"I haven't done anything wrong [and] I have nothing to hide, so it is fine that the government is tracking me," he said.
Housewife Lim Suet Hua, however, believed everyone is entitled to their privacy and the thought of being watched "scared" her.
"You might even be accused of having criminal intentions," she said. "If people joke about being terrorists, the government might [construe] our jokes as [fact]."
This is why Lovet said there is no clear-cut answer to how far governments and state agencies should go with online surveillance. Rather, it has much to do with the "personal morals" and "beliefs held by the society's inhabitants".
"The basic question is how much privacy you're willing to give up in the name of a society's stability and safety--assuming you believe that giving up that privacy will indeed bring stability and safety, rather than merely serving some lobbies' interest," the executive said.
From a European perspective, any surveillance activity carried out by state bodies is governed by established legislation, Todd stated. For instance, relevant laws may include specific procedures that must be followed to obtain a warrant to intercept communications, conduct surveillance and limiting who is authorized to conduct such activities and for how long, she elaborated.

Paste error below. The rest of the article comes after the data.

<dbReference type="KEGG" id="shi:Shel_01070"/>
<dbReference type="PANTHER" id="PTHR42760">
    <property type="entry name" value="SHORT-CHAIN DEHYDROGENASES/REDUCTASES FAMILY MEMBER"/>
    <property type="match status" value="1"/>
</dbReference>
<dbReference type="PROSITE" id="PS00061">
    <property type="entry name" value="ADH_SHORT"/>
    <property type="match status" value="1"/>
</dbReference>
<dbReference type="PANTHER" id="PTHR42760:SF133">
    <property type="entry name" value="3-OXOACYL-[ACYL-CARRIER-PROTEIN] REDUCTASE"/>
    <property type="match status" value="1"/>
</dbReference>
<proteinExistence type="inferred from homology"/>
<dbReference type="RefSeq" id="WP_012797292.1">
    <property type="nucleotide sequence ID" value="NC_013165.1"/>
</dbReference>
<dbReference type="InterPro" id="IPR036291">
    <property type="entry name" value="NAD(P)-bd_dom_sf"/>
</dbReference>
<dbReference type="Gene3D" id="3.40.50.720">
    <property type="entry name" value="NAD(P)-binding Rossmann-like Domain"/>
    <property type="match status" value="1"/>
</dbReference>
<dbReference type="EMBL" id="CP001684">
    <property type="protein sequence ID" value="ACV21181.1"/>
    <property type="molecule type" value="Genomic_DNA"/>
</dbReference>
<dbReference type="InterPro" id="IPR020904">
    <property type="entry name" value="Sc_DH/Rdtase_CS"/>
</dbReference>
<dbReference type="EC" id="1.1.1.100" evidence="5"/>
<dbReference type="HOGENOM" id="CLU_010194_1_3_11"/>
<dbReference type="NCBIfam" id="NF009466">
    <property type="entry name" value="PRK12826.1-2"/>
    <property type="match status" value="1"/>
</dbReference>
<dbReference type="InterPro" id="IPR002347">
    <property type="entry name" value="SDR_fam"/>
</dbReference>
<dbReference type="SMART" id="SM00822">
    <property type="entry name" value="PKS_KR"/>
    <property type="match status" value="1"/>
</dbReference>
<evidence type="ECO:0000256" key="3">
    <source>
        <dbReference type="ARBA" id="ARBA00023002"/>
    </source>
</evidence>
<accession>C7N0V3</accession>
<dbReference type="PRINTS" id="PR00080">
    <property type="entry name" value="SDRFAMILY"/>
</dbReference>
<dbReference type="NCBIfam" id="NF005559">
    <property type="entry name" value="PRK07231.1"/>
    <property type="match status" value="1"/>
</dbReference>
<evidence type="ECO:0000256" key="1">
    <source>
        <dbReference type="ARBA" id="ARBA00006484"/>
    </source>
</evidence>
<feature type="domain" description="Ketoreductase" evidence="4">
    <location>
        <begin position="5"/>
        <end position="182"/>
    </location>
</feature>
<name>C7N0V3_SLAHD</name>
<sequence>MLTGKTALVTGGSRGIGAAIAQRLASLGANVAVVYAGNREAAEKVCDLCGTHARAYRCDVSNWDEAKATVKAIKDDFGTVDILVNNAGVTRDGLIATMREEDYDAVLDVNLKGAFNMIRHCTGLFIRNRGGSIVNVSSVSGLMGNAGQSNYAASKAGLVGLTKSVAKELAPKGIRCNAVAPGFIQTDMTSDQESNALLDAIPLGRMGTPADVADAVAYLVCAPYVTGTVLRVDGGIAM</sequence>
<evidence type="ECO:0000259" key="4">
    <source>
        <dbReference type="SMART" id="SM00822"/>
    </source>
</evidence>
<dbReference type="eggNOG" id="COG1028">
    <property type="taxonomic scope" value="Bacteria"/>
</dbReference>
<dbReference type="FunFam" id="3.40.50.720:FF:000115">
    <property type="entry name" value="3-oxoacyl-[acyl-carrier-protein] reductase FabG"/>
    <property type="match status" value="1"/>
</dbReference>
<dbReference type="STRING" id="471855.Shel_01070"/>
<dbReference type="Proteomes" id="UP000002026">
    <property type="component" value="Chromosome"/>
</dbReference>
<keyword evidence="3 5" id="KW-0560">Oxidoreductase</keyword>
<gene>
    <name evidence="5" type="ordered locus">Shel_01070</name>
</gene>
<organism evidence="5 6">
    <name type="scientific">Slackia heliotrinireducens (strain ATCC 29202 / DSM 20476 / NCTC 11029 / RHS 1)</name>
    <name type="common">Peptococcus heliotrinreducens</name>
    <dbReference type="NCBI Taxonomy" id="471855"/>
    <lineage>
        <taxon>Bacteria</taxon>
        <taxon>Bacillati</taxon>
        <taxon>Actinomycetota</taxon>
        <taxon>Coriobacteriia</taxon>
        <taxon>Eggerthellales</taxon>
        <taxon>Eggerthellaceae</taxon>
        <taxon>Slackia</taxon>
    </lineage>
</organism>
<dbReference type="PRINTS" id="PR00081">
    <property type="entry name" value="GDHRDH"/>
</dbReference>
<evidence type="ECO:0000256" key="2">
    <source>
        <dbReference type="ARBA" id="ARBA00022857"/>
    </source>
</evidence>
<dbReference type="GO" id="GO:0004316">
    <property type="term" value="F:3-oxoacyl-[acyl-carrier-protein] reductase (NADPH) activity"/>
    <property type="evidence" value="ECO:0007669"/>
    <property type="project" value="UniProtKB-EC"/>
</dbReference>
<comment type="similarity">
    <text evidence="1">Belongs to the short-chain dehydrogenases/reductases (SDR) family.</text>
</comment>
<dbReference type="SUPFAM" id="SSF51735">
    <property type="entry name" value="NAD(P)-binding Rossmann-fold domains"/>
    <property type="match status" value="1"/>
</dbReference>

Laws also provide the limits to ensure such activities are not just carried out as "fishing expeditions" but only where they are grounds to suspect unlawful activities and steps taken to act proportionally, Todd added.
In the U.K, legislation is accompanied by the Investigatory Power Tribunal, which exists to investigate complaints about public bodies concerning abusive use of powers in contravention of surveillance legislation, the lawyer pointed out.
Singapore's Ministry of Information, Communication and the Arts (MICA) and IT regulator, the Infocomm Development Authority (IDA), could not be reached for comments on online surveillance and what are its parameters.